I may not remember every detail in the books I’ve read, but I usually remember the titles and the fact I’ve read them. So I didn’t think it bode well for Deep Storm when I started reading it without remembering I had already read it years before. Was it really that forgettable?
No, not forgettable at all. I may not have remembered the title, but I definitely remembered the plot—and it’s a pretty good one.
Dr. Peter Crane is a former U.S. Navy physician with highly respected background in undersea medicine. Therefore, he was not surprised when he was summoned to an oil platform in the North Atlantic to diagnose a strange medical condition spreading through the rig’s crew. Once he arrives, however, Crane discovers the medical condition isn’t affecting the platform’s crew but the crew of a massive underwater facility two miles below the rig. Once sworn to secrecy, Crane is told the submerged facility, called Deep Storm, is excavating an ancient site that may be the remains of the ancient lost civilization Atlantis.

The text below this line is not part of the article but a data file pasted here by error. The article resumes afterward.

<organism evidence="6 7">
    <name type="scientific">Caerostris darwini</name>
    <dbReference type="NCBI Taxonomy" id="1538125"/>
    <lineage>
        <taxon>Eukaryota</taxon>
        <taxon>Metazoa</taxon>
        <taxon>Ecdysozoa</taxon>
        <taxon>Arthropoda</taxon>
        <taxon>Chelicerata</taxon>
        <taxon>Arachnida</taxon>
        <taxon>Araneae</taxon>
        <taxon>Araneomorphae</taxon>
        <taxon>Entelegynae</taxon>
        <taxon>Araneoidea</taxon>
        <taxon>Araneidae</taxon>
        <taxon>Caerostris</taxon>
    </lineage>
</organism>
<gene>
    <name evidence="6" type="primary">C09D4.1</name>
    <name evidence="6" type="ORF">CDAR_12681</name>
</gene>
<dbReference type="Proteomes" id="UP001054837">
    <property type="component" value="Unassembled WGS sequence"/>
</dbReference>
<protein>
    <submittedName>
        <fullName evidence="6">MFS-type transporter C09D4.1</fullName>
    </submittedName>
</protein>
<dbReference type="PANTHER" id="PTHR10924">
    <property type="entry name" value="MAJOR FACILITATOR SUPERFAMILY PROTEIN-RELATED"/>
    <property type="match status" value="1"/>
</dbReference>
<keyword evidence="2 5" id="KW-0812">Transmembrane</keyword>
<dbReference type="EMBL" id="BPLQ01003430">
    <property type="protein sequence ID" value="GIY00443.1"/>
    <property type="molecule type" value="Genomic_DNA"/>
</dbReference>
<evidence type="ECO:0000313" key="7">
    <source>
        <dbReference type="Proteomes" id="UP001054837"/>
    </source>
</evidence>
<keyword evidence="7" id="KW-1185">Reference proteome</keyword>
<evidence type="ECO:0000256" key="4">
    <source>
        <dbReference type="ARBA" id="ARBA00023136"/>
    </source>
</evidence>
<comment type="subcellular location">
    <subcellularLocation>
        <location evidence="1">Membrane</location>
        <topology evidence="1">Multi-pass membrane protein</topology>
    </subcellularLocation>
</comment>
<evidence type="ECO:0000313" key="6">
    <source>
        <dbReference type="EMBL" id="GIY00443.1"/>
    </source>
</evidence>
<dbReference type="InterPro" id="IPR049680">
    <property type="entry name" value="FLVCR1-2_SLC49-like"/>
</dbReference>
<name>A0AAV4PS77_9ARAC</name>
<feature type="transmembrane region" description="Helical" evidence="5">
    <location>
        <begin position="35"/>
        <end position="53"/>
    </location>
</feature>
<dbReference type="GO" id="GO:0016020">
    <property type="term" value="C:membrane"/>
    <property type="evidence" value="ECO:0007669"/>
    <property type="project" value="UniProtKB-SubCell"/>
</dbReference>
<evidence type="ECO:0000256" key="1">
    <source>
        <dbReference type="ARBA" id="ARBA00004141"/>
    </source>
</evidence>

Crane descends to Deep Storm, but as he struggles to discover the source of the strange malady affecting the crew, he begins to suspect there is something far more sinister about the archeological dig than the answer to an ancient myth.
Deep Storm’s plotting is suspenseful and compelling. My only complaint with the book is that Child repeatedly used “sailor,” “Marine,” and “soldier” as if the terms were interchangeable. That’s a real good way to start a bar fight.